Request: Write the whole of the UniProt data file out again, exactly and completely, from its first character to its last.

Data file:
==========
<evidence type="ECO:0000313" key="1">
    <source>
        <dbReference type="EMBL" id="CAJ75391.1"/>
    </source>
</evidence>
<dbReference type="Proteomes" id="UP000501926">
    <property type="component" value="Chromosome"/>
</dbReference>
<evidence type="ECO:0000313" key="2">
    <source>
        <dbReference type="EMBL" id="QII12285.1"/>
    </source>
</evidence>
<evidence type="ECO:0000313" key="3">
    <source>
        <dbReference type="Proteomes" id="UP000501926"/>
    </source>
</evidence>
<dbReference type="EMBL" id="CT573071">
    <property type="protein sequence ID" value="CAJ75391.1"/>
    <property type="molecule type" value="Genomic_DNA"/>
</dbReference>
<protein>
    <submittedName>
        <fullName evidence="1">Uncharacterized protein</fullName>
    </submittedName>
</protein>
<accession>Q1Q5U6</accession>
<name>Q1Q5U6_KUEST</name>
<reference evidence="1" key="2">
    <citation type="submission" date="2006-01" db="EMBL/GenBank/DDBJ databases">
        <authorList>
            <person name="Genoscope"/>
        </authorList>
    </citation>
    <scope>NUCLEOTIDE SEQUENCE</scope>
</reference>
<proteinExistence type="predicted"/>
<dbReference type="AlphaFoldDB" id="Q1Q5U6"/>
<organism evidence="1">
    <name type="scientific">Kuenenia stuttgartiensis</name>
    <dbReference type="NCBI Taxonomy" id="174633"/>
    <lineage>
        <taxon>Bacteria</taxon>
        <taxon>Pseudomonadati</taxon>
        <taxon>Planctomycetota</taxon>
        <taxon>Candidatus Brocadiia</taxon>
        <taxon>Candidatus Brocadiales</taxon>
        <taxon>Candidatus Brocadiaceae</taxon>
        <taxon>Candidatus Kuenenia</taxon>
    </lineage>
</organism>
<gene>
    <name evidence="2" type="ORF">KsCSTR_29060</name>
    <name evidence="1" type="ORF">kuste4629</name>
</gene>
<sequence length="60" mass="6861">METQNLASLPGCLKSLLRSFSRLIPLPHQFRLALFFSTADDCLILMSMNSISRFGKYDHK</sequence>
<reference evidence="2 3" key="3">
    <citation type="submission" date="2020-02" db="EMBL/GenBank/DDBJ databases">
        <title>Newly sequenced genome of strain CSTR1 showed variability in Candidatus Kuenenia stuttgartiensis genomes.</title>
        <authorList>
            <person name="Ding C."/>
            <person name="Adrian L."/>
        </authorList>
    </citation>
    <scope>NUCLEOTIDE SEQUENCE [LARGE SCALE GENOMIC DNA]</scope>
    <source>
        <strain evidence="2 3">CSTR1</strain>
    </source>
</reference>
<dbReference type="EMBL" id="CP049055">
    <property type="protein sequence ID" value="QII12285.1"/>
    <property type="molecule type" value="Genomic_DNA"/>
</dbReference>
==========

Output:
<evidence type="ECO:0000313" key="1">
    <source>
        <dbReference type="EMBL" id="CAJ75391.1"/>
    </source>
</evidence>
<dbReference type="Proteomes" id="UP000501926">
    <property type="component" value="Chromosome"/>
</dbReference>
<evidence type="ECO:0000313" key="2">
    <source>
        <dbReference type="EMBL" id="QII12285.1"/>
    </source>
</evidence>
<evidence type="ECO:0000313" key="3">
    <source>
        <dbReference type="Proteomes" id="UP000501926"/>
    </source>
</evidence>
<dbReference type="EMBL" id="CT573071">
    <property type="protein sequence ID" value="CAJ75391.1"/>
    <property type="molecule type" value="Genomic_DNA"/>
</dbReference>
<protein>
    <submittedName>
        <fullName evidence="1">Uncharacterized protein</fullName>
    </submittedName>
</protein>
<accession>Q1Q5U6</accession>
<name>Q1Q5U6_KUEST</name>
<reference evidence="1" key="2">
    <citation type="submission" date="2006-01" db="EMBL/GenBank/DDBJ databases">
        <authorList>
            <person name="Genoscope"/>
        </authorList>
    </citation>
    <scope>NUCLEOTIDE SEQUENCE</scope>
</reference>
<proteinExistence type="predicted"/>
<dbReference type="AlphaFoldDB" id="Q1Q5U6"/>
<organism evidence="1">
    <name type="scientific">Kuenenia stuttgartiensis</name>
    <dbReference type="NCBI Taxonomy" id="174633"/>
    <lineage>
        <taxon>Bacteria</taxon>
        <taxon>Pseudomonadati</taxon>
        <taxon>Planctomycetota</taxon>
        <taxon>Candidatus Brocadiia</taxon>
        <taxon>Candidatus Brocadiales</taxon>
        <taxon>Candidatus Brocadiaceae</taxon>
        <taxon>Candidatus Kuenenia</taxon>
    </lineage>
</organism>
<gene>
    <name evidence="2" type="ORF">KsCSTR_29060</name>
    <name evidence="1" type="ORF">kuste4629</name>
</gene>
<sequence length="60" mass="6861">METQNLASLPGCLKSLLRSFSRLIPLPHQFRLALFFSTADDCLILMSMNSISRFGKYDHK</sequence>
<reference evidence="2 3" key="3">
    <citation type="submission" date="2020-02" db="EMBL/GenBank/DDBJ databases">
        <title>Newly sequenced genome of strain CSTR1 showed variability in Candidatus Kuenenia stuttgartiensis genomes.</title>
        <authorList>
            <person name="Ding C."/>
            <person name="Adrian L."/>
        </authorList>
    </citation>
    <scope>NUCLEOTIDE SEQUENCE [LARGE SCALE GENOMIC DNA]</scope>
    <source>
        <strain evidence="2 3">CSTR1</strain>
    </source>
</reference>
<dbReference type="EMBL" id="CP049055">
    <property type="protein sequence ID" value="QII12285.1"/>
    <property type="molecule type" value="Genomic_DNA"/>
</dbReference>